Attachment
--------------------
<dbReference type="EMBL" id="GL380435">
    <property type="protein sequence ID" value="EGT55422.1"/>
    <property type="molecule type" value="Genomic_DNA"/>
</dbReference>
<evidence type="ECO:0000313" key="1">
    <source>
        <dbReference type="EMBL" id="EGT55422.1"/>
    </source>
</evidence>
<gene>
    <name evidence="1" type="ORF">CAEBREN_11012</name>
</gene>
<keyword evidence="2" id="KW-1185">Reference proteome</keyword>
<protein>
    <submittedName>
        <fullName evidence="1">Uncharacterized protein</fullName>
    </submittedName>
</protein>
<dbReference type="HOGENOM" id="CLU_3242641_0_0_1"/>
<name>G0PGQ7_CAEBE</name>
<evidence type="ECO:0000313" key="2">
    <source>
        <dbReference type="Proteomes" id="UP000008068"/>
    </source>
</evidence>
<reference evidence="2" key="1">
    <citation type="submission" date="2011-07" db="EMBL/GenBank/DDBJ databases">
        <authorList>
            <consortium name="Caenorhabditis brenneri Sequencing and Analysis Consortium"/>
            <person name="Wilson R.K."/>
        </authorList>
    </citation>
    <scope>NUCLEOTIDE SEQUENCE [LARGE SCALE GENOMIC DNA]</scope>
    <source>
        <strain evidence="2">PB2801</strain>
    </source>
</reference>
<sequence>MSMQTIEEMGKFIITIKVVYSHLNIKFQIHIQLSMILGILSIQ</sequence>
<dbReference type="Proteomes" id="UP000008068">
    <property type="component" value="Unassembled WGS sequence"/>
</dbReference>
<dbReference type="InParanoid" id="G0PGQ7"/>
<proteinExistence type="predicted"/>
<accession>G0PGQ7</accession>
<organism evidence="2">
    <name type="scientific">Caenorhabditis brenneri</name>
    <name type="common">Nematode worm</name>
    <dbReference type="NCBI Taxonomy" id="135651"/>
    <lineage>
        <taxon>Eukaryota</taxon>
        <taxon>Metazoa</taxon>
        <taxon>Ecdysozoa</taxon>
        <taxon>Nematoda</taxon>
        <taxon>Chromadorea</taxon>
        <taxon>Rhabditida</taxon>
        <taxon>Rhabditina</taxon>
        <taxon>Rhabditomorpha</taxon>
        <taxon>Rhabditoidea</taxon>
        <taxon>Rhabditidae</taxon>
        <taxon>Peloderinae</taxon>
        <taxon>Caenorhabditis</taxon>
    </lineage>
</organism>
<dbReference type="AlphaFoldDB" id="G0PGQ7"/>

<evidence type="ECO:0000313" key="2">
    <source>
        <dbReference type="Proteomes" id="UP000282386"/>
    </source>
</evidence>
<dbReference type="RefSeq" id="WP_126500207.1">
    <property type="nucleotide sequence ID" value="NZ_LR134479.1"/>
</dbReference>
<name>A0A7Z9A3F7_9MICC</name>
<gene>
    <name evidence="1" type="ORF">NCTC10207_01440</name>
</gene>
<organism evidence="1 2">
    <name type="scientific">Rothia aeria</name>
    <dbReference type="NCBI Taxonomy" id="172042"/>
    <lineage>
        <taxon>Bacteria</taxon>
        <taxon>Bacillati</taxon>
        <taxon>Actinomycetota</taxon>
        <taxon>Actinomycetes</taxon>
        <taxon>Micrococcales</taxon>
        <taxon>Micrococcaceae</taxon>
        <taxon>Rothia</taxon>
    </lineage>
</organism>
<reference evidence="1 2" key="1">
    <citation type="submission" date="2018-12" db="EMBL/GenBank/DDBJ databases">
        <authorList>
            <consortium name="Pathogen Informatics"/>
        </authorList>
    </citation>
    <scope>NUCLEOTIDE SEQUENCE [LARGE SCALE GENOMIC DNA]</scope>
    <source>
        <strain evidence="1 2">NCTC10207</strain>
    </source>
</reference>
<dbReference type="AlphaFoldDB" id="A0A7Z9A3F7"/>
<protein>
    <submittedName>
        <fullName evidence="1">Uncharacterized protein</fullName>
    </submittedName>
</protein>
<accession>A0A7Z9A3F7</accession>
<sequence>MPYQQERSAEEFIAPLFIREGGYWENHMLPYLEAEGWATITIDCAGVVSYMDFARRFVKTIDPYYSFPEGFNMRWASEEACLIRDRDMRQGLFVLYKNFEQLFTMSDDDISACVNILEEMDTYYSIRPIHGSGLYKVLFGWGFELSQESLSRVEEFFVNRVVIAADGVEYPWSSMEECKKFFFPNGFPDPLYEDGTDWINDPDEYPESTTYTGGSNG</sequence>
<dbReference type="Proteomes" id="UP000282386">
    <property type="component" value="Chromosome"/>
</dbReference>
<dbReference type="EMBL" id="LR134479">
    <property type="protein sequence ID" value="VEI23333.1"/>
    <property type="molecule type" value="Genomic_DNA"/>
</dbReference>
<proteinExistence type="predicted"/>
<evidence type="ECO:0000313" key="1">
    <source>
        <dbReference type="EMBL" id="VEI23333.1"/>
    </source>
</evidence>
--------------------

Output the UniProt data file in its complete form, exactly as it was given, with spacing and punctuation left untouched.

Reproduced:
<dbReference type="EMBL" id="GL380435">
    <property type="protein sequence ID" value="EGT55422.1"/>
    <property type="molecule type" value="Genomic_DNA"/>
</dbReference>
<evidence type="ECO:0000313" key="1">
    <source>
        <dbReference type="EMBL" id="EGT55422.1"/>
    </source>
</evidence>
<gene>
    <name evidence="1" type="ORF">CAEBREN_11012</name>
</gene>
<keyword evidence="2" id="KW-1185">Reference proteome</keyword>
<protein>
    <submittedName>
        <fullName evidence="1">Uncharacterized protein</fullName>
    </submittedName>
</protein>
<dbReference type="HOGENOM" id="CLU_3242641_0_0_1"/>
<name>G0PGQ7_CAEBE</name>
<evidence type="ECO:0000313" key="2">
    <source>
        <dbReference type="Proteomes" id="UP000008068"/>
    </source>
</evidence>
<reference evidence="2" key="1">
    <citation type="submission" date="2011-07" db="EMBL/GenBank/DDBJ databases">
        <authorList>
            <consortium name="Caenorhabditis brenneri Sequencing and Analysis Consortium"/>
            <person name="Wilson R.K."/>
        </authorList>
    </citation>
    <scope>NUCLEOTIDE SEQUENCE [LARGE SCALE GENOMIC DNA]</scope>
    <source>
        <strain evidence="2">PB2801</strain>
    </source>
</reference>
<sequence>MSMQTIEEMGKFIITIKVVYSHLNIKFQIHIQLSMILGILSIQ</sequence>
<dbReference type="Proteomes" id="UP000008068">
    <property type="component" value="Unassembled WGS sequence"/>
</dbReference>
<dbReference type="InParanoid" id="G0PGQ7"/>
<proteinExistence type="predicted"/>
<accession>G0PGQ7</accession>
<organism evidence="2">
    <name type="scientific">Caenorhabditis brenneri</name>
    <name type="common">Nematode worm</name>
    <dbReference type="NCBI Taxonomy" id="135651"/>
    <lineage>
        <taxon>Eukaryota</taxon>
        <taxon>Metazoa</taxon>
        <taxon>Ecdysozoa</taxon>
        <taxon>Nematoda</taxon>
        <taxon>Chromadorea</taxon>
        <taxon>Rhabditida</taxon>
        <taxon>Rhabditina</taxon>
        <taxon>Rhabditomorpha</taxon>
        <taxon>Rhabditoidea</taxon>
        <taxon>Rhabditidae</taxon>
        <taxon>Peloderinae</taxon>
        <taxon>Caenorhabditis</taxon>
    </lineage>
</organism>
<dbReference type="AlphaFoldDB" id="G0PGQ7"/>

<evidence type="ECO:0000313" key="2">
    <source>
        <dbReference type="Proteomes" id="UP000282386"/>
    </source>
</evidence>
<dbReference type="RefSeq" id="WP_126500207.1">
    <property type="nucleotide sequence ID" value="NZ_LR134479.1"/>
</dbReference>
<name>A0A7Z9A3F7_9MICC</name>
<gene>
    <name evidence="1" type="ORF">NCTC10207_01440</name>
</gene>
<organism evidence="1 2">
    <name type="scientific">Rothia aeria</name>
    <dbReference type="NCBI Taxonomy" id="172042"/>
    <lineage>
        <taxon>Bacteria</taxon>
        <taxon>Bacillati</taxon>
        <taxon>Actinomycetota</taxon>
        <taxon>Actinomycetes</taxon>
        <taxon>Micrococcales</taxon>
        <taxon>Micrococcaceae</taxon>
        <taxon>Rothia</taxon>
    </lineage>
</organism>
<reference evidence="1 2" key="1">
    <citation type="submission" date="2018-12" db="EMBL/GenBank/DDBJ databases">
        <authorList>
            <consortium name="Pathogen Informatics"/>
        </authorList>
    </citation>
    <scope>NUCLEOTIDE SEQUENCE [LARGE SCALE GENOMIC DNA]</scope>
    <source>
        <strain evidence="1 2">NCTC10207</strain>
    </source>
</reference>
<dbReference type="AlphaFoldDB" id="A0A7Z9A3F7"/>
<protein>
    <submittedName>
        <fullName evidence="1">Uncharacterized protein</fullName>
    </submittedName>
</protein>
<accession>A0A7Z9A3F7</accession>
<sequence>MPYQQERSAEEFIAPLFIREGGYWENHMLPYLEAEGWATITIDCAGVVSYMDFARRFVKTIDPYYSFPEGFNMRWASEEACLIRDRDMRQGLFVLYKNFEQLFTMSDDDISACVNILEEMDTYYSIRPIHGSGLYKVLFGWGFELSQESLSRVEEFFVNRVVIAADGVEYPWSSMEECKKFFFPNGFPDPLYEDGTDWINDPDEYPESTTYTGGSNG</sequence>
<dbReference type="Proteomes" id="UP000282386">
    <property type="component" value="Chromosome"/>
</dbReference>
<dbReference type="EMBL" id="LR134479">
    <property type="protein sequence ID" value="VEI23333.1"/>
    <property type="molecule type" value="Genomic_DNA"/>
</dbReference>
<proteinExistence type="predicted"/>
<evidence type="ECO:0000313" key="1">
    <source>
        <dbReference type="EMBL" id="VEI23333.1"/>
    </source>
</evidence>